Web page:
"The Chop Girl" steps back from outer-space adventure, forsaking the future temporarily for the past -- World War II, specifically. Told from the point of view of an unlucky young woman who the RAF pilots avoid because of the reputed fatally bad luck she brings to her young men, the story investigates the ideas of fortune and fate, showing how one man's astonishing good fortune can, in the wrong circumstances, become a nearly inescapable misery -- and how what might look like bad luck from the outside can be a blessing and a relief.

"The Noonday Pool" would be a lighthearted romp, setting, as it does, the stodgy world view of an English nobleman against the vivacious, naturalistic magical life force of a woodlands nymph (or maybe she's a sprite?), except the long and dense shadows MacLeod allows to fall into the tale -- shadows cast by primal urges for life and fulfillment. Again, the tale takes place in a time past, but the strings it plucks in the back of your mind are of the timeless, collective-unconscious sort.

Similarly, "New Light on the Drake Equation" speaks all at once to the deepest need for companionship and the most desperate, doomed hopes for understanding in a universe far too large and quiet to offer any realistic approximation of truth to our limited intellects. But that central kernel of dramatic impetus takes place against a backdrop of the most wondrously re-imagined humanity -- people with wings, people engineered to be as bright as birds or beetles -- and features a true mystery at its heart, the kind that makes redemption seem possible and even plausible.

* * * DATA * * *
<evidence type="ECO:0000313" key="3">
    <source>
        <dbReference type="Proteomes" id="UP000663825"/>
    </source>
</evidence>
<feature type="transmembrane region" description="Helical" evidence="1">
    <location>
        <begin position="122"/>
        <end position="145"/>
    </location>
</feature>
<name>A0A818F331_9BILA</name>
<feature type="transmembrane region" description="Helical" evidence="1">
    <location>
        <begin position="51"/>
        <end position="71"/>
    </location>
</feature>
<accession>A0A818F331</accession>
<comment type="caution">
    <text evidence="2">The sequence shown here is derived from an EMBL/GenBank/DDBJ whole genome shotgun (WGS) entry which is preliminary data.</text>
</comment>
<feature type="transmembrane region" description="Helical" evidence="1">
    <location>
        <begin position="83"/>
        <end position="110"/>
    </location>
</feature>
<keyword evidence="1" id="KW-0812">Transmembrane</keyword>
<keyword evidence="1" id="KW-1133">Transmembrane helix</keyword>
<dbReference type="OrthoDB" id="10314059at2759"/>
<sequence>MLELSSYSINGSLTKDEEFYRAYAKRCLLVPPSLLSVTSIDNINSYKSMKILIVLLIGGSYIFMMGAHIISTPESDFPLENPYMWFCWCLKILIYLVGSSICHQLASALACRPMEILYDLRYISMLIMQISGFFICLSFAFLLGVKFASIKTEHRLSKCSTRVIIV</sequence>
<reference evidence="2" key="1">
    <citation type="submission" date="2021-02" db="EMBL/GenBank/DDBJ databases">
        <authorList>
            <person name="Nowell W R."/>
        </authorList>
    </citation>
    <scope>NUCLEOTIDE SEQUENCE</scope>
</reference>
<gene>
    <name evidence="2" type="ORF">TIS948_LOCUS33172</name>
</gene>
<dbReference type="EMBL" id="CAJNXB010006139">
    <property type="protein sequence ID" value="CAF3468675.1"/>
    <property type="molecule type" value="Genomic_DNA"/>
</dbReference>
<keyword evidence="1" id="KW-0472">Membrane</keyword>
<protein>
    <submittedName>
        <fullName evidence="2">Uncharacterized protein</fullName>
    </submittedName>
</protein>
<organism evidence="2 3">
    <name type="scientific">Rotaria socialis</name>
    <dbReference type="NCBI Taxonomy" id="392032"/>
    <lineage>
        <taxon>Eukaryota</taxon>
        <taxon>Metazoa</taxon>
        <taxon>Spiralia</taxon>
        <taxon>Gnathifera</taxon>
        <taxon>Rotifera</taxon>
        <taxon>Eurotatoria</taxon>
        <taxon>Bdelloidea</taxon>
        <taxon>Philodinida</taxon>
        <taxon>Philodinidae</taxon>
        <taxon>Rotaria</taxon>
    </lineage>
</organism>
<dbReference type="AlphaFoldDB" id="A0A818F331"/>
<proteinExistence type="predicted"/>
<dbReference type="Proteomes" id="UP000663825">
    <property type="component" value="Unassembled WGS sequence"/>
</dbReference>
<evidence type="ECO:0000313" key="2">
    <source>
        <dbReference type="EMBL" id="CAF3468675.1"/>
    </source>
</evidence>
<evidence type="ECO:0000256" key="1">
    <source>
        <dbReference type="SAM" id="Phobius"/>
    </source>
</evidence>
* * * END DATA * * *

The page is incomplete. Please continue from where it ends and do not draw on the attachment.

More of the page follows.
"Isabel of the Fall" takes place in the same general universe as "Breathmoss," but is a very different sort of story: a love affair, a "Pilgrim's Progress" of a new and post-modern sort, a gorgeous celebration of transgression, excoriation, and (in the ultimate sense) enlightenment. You just don't find stories like this very often and when you do, you tend to want to hold them tenderly.

Finally, there's "The Summer Isles," an alternate history in which England, not Germany, stands responsible for some of the most tragic excesses in recent human memory. Think of it as Plato's Elysian Fields, only sad, worn, scarred, corruptible -- history itself as seen from the vantage of an old man who has lived his life as an outsider.

Much of the best in speculative fiction sees fit to ask the questions, Who are we? What are we doing here? Ian R. MacLeod makes a more personal case, and asks: What are these feelings within? Are they the pre-programmed directives of an uncaring evolutionary process -- or the spark of something more, something beyond imagining and yet wholly familiar? To open this book is to open doors into new places -- not the same old places after a bout of redecoration, mind you, but new territory on the wild side of honest to goodness literature.

***** (Five Stars, Top Rating).